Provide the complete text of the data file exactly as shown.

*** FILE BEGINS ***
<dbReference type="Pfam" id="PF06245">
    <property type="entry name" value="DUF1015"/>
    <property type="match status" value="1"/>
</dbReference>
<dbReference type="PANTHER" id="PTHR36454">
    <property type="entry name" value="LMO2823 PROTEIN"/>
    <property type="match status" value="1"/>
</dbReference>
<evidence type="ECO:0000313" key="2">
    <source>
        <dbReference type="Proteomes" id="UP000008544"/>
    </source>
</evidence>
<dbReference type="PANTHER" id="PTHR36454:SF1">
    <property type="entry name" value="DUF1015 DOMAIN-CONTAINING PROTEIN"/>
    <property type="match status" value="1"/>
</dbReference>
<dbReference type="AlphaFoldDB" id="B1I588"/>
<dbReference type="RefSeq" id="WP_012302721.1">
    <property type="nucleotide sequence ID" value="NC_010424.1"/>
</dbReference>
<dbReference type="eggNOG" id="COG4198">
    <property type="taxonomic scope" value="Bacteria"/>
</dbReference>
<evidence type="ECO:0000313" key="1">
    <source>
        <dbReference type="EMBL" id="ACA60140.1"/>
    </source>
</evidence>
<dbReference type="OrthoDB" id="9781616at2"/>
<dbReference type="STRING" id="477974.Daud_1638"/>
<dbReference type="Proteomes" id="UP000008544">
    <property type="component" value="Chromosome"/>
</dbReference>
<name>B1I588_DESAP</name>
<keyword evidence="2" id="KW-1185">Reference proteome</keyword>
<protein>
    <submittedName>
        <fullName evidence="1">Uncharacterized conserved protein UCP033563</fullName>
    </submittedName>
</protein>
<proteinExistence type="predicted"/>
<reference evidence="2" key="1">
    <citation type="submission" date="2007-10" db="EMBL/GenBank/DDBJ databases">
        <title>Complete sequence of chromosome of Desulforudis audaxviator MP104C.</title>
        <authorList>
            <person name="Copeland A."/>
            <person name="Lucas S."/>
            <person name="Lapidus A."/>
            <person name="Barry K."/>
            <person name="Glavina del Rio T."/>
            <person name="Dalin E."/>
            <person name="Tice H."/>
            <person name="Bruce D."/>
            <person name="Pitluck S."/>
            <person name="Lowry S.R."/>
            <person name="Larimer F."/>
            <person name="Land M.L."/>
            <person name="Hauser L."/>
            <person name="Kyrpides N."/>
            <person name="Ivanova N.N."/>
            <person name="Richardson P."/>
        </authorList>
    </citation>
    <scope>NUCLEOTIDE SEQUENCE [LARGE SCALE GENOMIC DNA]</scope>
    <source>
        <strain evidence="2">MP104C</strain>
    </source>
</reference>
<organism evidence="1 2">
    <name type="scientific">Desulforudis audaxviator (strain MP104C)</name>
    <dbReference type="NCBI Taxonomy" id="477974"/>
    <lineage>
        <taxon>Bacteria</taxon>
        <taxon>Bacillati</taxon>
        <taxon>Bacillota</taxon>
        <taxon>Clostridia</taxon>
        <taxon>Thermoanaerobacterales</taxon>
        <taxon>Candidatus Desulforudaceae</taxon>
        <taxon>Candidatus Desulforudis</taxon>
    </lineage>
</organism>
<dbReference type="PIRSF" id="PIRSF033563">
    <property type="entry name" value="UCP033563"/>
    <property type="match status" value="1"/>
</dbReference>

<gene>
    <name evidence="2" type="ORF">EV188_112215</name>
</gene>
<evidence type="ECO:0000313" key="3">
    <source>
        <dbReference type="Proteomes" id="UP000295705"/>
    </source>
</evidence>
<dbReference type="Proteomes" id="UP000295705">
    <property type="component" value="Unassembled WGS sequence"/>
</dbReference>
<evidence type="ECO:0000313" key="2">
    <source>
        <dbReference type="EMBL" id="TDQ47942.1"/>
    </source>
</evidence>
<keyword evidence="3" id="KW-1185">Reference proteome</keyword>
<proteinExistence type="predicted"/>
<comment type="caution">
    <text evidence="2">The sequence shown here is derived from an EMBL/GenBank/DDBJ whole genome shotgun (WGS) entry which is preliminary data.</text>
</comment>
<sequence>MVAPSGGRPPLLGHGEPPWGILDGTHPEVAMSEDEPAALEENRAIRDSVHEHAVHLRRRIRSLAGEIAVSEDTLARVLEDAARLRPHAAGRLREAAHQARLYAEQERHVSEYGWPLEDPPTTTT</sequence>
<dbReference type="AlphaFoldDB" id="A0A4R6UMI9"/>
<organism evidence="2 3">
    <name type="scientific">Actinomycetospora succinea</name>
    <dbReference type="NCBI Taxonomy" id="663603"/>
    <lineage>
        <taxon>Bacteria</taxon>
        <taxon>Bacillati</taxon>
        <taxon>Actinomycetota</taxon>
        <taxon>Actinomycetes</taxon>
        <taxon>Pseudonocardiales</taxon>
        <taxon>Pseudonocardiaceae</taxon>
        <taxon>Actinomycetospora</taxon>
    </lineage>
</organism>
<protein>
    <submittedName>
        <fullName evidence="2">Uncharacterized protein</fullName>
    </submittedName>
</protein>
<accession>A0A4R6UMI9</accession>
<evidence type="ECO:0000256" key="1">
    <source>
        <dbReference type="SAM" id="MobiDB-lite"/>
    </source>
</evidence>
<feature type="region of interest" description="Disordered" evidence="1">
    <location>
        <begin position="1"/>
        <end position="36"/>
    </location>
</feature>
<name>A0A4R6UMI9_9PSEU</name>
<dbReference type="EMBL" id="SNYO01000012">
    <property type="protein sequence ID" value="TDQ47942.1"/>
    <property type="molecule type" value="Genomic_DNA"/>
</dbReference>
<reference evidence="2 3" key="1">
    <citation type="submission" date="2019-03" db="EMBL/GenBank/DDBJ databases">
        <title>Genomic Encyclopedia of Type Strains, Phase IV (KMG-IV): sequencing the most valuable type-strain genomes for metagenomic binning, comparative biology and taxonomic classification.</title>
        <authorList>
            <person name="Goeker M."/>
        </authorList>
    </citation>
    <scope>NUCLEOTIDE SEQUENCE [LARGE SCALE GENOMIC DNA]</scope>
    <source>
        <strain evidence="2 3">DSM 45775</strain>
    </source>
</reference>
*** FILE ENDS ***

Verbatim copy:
<dbReference type="Pfam" id="PF06245">
    <property type="entry name" value="DUF1015"/>
    <property type="match status" value="1"/>
</dbReference>
<dbReference type="PANTHER" id="PTHR36454">
    <property type="entry name" value="LMO2823 PROTEIN"/>
    <property type="match status" value="1"/>
</dbReference>
<evidence type="ECO:0000313" key="2">
    <source>
        <dbReference type="Proteomes" id="UP000008544"/>
    </source>
</evidence>
<dbReference type="PANTHER" id="PTHR36454:SF1">
    <property type="entry name" value="DUF1015 DOMAIN-CONTAINING PROTEIN"/>
    <property type="match status" value="1"/>
</dbReference>
<dbReference type="AlphaFoldDB" id="B1I588"/>
<dbReference type="RefSeq" id="WP_012302721.1">
    <property type="nucleotide sequence ID" value="NC_010424.1"/>
</dbReference>
<dbReference type="eggNOG" id="COG4198">
    <property type="taxonomic scope" value="Bacteria"/>
</dbReference>
<evidence type="ECO:0000313" key="1">
    <source>
        <dbReference type="EMBL" id="ACA60140.1"/>
    </source>
</evidence>
<dbReference type="OrthoDB" id="9781616at2"/>
<dbReference type="STRING" id="477974.Daud_1638"/>
<dbReference type="Proteomes" id="UP000008544">
    <property type="component" value="Chromosome"/>
</dbReference>
<name>B1I588_DESAP</name>
<keyword evidence="2" id="KW-1185">Reference proteome</keyword>
<protein>
    <submittedName>
        <fullName evidence="1">Uncharacterized conserved protein UCP033563</fullName>
    </submittedName>
</protein>
<proteinExistence type="predicted"/>
<reference evidence="2" key="1">
    <citation type="submission" date="2007-10" db="EMBL/GenBank/DDBJ databases">
        <title>Complete sequence of chromosome of Desulforudis audaxviator MP104C.</title>
        <authorList>
            <person name="Copeland A."/>
            <person name="Lucas S."/>
            <person name="Lapidus A."/>
            <person name="Barry K."/>
            <person name="Glavina del Rio T."/>
            <person name="Dalin E."/>
            <person name="Tice H."/>
            <person name="Bruce D."/>
            <person name="Pitluck S."/>
            <person name="Lowry S.R."/>
            <person name="Larimer F."/>
            <person name="Land M.L."/>
            <person name="Hauser L."/>
            <person name="Kyrpides N."/>
            <person name="Ivanova N.N."/>
            <person name="Richardson P."/>
        </authorList>
    </citation>
    <scope>NUCLEOTIDE SEQUENCE [LARGE SCALE GENOMIC DNA]</scope>
    <source>
        <strain evidence="2">MP104C</strain>
    </source>
</reference>
<organism evidence="1 2">
    <name type="scientific">Desulforudis audaxviator (strain MP104C)</name>
    <dbReference type="NCBI Taxonomy" id="477974"/>
    <lineage>
        <taxon>Bacteria</taxon>
        <taxon>Bacillati</taxon>
        <taxon>Bacillota</taxon>
        <taxon>Clostridia</taxon>
        <taxon>Thermoanaerobacterales</taxon>
        <taxon>Candidatus Desulforudaceae</taxon>
        <taxon>Candidatus Desulforudis</taxon>
    </lineage>
</organism>
<dbReference type="PIRSF" id="PIRSF033563">
    <property type="entry name" value="UCP033563"/>
    <property type="match status" value="1"/>
</dbReference>

<gene>
    <name evidence="2" type="ORF">EV188_112215</name>
</gene>
<evidence type="ECO:0000313" key="3">
    <source>
        <dbReference type="Proteomes" id="UP000295705"/>
    </source>
</evidence>
<dbReference type="Proteomes" id="UP000295705">
    <property type="component" value="Unassembled WGS sequence"/>
</dbReference>
<evidence type="ECO:0000313" key="2">
    <source>
        <dbReference type="EMBL" id="TDQ47942.1"/>
    </source>
</evidence>
<keyword evidence="3" id="KW-1185">Reference proteome</keyword>
<proteinExistence type="predicted"/>
<comment type="caution">
    <text evidence="2">The sequence shown here is derived from an EMBL/GenBank/DDBJ whole genome shotgun (WGS) entry which is preliminary data.</text>
</comment>
<sequence>MVAPSGGRPPLLGHGEPPWGILDGTHPEVAMSEDEPAALEENRAIRDSVHEHAVHLRRRIRSLAGEIAVSEDTLARVLEDAARLRPHAAGRLREAAHQARLYAEQERHVSEYGWPLEDPPTTTT</sequence>
<dbReference type="AlphaFoldDB" id="A0A4R6UMI9"/>
<organism evidence="2 3">
    <name type="scientific">Actinomycetospora succinea</name>
    <dbReference type="NCBI Taxonomy" id="663603"/>
    <lineage>
        <taxon>Bacteria</taxon>
        <taxon>Bacillati</taxon>
        <taxon>Actinomycetota</taxon>
        <taxon>Actinomycetes</taxon>
        <taxon>Pseudonocardiales</taxon>
        <taxon>Pseudonocardiaceae</taxon>
        <taxon>Actinomycetospora</taxon>
    </lineage>
</organism>
<protein>
    <submittedName>
        <fullName evidence="2">Uncharacterized protein</fullName>
    </submittedName>
</protein>
<accession>A0A4R6UMI9</accession>
<evidence type="ECO:0000256" key="1">
    <source>
        <dbReference type="SAM" id="MobiDB-lite"/>
    </source>
</evidence>
<feature type="region of interest" description="Disordered" evidence="1">
    <location>
        <begin position="1"/>
        <end position="36"/>
    </location>
</feature>
<name>A0A4R6UMI9_9PSEU</name>
<dbReference type="EMBL" id="SNYO01000012">
    <property type="protein sequence ID" value="TDQ47942.1"/>
    <property type="molecule type" value="Genomic_DNA"/>
</dbReference>
<reference evidence="2 3" key="1">
    <citation type="submission" date="2019-03" db="EMBL/GenBank/DDBJ databases">
        <title>Genomic Encyclopedia of Type Strains, Phase IV (KMG-IV): sequencing the most valuable type-strain genomes for metagenomic binning, comparative biology and taxonomic classification.</title>
        <authorList>
            <person name="Goeker M."/>
        </authorList>
    </citation>
    <scope>NUCLEOTIDE SEQUENCE [LARGE SCALE GENOMIC DNA]</scope>
    <source>
        <strain evidence="2 3">DSM 45775</strain>
    </source>
</reference>